On the death of a loved one or a close personal friend, you might be called upon by their surviving relatives to write an obituary for the deceased.
But what is an obituary, and how do you write one?
An obituary is the public announcement of someone’s death. Usually, an obituary is published in a national or local newspaper, or on the publication’s website.
The piece will include information about the deceased’s funeral arrangements and their life.
Usually, obituaries are kept brief, largely because of the cost of placing them, and they are generally written by an associate or close friend of the person who has died. Relatives of the deceased do not usually write the departed person’s obituary.
Before you tackle writing the obituary itself, you’ll need to decide which newspaper you think would be the most appropriate in which to place the tribute.
It’s worth noting that many national UK newspapers only carry the obituaries of notable society people or celebrities, so it may be best to approach a local publication.
Remember that newspapers charge per word or column inch, so check what the rate is for publication, and set a budget for your obituary before you begin composing it.
Also, check the deadline by when the newspaper will need the obituary. Ideally, the tribute should be published a day or so before the funeral takes place, so make sure that you allow plenty of time to write the piece and submit it before the deadline.
You will need to ask the deceased’s family to read the obituary and approve it before you submit it for publication. The last thing you want is to have something published in the public domain that upsets one of the deceased’s family or contains information that is incorrect.
An obituary should always begin with the following basic information about the deceased:
The deceased’s full name
The deceased’s age
Where the deceased was born
The date of the deceased’s death
The deceased’s place of death</li>
It’s not necessary to include the cause of death if you would prefer not to do so. However, if you do decide to share that information, you must always ask the family for permission first.
In the next part of the obituary, you should recount all of the most notable achievements and events in the deceased’s life. That might include their education, details of any contributions they made to their local community, their most notable business achievements, any hobbies they enjoyed, etc.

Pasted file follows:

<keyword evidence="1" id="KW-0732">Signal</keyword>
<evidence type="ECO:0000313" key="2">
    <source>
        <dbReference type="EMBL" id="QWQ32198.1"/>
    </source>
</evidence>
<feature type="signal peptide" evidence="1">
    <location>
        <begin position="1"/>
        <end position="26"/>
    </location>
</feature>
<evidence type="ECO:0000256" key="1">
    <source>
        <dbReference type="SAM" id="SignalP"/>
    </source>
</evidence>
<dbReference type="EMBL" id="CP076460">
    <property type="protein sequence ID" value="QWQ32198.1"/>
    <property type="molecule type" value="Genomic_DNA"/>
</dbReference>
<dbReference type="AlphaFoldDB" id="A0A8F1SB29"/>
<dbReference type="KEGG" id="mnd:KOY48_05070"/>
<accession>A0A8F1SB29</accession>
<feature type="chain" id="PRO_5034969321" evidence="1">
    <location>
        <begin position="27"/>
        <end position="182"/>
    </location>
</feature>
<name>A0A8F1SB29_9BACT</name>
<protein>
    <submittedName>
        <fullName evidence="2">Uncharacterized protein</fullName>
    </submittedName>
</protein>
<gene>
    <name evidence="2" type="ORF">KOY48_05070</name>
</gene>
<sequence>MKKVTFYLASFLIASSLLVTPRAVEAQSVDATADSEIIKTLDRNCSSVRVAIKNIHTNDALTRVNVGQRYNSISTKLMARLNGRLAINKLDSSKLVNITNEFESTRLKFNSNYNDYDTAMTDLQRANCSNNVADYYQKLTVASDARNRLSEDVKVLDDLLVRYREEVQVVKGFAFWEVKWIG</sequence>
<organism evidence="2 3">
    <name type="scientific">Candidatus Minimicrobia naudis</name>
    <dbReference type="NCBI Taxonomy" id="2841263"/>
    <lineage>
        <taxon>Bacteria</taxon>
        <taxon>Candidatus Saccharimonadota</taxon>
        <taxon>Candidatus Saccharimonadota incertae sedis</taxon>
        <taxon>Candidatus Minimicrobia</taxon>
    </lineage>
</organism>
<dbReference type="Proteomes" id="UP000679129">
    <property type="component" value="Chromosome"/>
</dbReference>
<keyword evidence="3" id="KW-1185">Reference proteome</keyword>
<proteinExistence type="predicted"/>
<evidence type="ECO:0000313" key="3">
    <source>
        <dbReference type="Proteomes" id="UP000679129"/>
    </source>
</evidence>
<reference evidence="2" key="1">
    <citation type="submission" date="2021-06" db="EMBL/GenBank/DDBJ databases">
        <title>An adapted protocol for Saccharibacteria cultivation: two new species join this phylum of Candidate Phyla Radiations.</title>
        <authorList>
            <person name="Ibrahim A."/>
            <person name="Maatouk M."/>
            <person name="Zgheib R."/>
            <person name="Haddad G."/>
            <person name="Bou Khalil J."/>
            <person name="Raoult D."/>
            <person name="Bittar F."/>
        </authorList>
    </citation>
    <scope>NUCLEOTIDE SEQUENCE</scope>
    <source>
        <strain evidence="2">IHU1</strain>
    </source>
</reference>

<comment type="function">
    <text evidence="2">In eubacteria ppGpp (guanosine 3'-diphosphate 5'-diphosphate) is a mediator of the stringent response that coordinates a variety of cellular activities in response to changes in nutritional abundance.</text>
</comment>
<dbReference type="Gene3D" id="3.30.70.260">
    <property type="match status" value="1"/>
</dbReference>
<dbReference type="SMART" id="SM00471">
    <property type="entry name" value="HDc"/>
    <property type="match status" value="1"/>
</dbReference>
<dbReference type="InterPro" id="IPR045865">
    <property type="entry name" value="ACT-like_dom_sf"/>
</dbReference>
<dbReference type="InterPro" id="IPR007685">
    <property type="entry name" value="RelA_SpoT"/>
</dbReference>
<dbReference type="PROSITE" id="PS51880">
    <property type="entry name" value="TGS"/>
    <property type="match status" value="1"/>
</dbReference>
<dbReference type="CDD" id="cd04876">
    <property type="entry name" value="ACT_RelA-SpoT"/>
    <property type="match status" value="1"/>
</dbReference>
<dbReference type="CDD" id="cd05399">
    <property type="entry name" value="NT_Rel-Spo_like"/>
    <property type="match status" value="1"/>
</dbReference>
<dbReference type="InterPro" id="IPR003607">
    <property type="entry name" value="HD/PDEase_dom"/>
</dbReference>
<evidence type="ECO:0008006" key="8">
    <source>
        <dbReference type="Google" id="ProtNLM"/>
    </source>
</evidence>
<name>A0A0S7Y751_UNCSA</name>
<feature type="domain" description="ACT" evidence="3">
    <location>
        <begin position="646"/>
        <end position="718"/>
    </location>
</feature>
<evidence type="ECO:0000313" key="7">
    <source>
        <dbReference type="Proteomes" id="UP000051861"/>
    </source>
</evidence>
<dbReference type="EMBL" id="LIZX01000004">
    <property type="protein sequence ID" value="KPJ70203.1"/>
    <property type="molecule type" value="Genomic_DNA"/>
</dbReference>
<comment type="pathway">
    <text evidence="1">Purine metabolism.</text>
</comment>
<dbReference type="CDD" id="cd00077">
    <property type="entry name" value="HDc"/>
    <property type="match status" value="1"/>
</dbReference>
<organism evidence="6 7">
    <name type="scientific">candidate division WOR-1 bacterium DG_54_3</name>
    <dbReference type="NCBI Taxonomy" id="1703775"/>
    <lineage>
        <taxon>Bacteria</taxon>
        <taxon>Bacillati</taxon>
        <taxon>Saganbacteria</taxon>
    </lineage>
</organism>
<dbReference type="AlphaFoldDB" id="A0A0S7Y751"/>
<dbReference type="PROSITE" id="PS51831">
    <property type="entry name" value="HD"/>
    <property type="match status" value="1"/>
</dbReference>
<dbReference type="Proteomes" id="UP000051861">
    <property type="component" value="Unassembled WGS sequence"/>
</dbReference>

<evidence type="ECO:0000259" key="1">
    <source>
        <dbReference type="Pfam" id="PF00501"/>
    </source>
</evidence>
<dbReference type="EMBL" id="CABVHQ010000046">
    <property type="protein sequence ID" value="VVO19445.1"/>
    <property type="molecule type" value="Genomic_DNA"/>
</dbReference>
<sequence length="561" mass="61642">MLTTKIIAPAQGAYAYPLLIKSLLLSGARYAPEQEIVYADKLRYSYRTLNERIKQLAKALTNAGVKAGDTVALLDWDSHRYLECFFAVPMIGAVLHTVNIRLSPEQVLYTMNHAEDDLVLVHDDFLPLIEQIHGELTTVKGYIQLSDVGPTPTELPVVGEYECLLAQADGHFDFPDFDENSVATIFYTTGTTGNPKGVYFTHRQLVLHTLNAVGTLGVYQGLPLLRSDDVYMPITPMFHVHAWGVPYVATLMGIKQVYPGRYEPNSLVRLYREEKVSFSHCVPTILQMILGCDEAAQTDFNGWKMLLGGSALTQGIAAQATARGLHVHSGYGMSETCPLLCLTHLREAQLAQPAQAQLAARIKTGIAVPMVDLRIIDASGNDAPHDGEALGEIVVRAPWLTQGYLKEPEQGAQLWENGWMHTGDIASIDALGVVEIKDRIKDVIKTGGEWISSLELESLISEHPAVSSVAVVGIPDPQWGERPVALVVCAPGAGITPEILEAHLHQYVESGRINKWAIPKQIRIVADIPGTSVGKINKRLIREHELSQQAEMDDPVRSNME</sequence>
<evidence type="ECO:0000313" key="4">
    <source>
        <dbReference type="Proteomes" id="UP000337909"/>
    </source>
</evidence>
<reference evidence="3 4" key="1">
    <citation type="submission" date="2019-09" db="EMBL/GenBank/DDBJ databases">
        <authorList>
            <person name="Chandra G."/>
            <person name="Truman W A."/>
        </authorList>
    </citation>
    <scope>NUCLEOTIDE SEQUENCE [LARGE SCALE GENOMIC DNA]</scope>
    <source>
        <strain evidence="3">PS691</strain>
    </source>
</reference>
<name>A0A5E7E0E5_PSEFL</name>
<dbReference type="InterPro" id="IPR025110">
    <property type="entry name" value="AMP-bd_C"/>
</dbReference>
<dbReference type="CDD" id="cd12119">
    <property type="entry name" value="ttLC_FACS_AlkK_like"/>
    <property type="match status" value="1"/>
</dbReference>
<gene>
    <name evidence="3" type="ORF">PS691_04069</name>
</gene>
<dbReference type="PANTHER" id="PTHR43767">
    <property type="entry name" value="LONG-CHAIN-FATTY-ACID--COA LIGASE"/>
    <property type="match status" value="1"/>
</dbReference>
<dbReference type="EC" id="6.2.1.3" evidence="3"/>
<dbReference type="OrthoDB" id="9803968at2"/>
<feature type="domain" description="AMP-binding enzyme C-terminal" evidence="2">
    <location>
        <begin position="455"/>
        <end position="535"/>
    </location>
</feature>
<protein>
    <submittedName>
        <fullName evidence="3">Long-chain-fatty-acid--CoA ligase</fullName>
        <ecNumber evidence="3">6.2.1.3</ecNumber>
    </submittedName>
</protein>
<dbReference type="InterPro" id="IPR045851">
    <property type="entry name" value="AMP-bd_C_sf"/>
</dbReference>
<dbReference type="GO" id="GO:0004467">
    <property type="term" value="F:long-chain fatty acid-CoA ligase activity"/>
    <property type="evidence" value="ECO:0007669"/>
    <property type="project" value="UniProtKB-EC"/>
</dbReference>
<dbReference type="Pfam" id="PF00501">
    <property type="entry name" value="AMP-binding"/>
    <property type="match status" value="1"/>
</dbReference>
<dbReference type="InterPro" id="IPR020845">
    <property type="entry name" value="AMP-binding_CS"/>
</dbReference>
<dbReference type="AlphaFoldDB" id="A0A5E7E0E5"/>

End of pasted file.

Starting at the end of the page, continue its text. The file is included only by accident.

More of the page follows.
Although this part of the obituary should be kept relatively concise, every person’s life is unique, and you should try to reflect that in their obituary. This is an important part of the obituary, as it helps to bring back memories of the deceased to those who knew them during their life.
Traditionally, an obituary includes a mention of the deceased’s surviving family, as well as any immediate family members who predeceased the person who has died.
Next, you can choose to include a special message, funeral poem, or a short prayer if you want to. This section typically comes at the end of the obituary and can be a very touching way of remembering the deceased.
If the deceased had a particular favourite song or hymn, you might like to include an extract from that, especially if it is appropriate to the circumstances or perhaps typifies the deceased’s outlook on life.
Finally, you might wish to choose a photograph of the deceased for inclusion with the obituary, provided that the publication accepts them. If you do decide to publish a photograph of the deceased, always choose a clear headshot of them and one that they would have approved of.
The deceased’s immediate family should be able to help you to choose a good photograph that they would like to see published with the obituary.
Although composing the obituary of someone who was very close to you in life can be an emotional process, it is an important way of paying your personal tribute to the person who has died, and it should be considered an honour if you are approached by the person’s family and asked to write one.
If you plan on making a scrapbook of memories as a keepsake, remember to keep a clipping of the obituary. You might also want to keep a copy of the newspaper containing the obituary for the deceased’s family.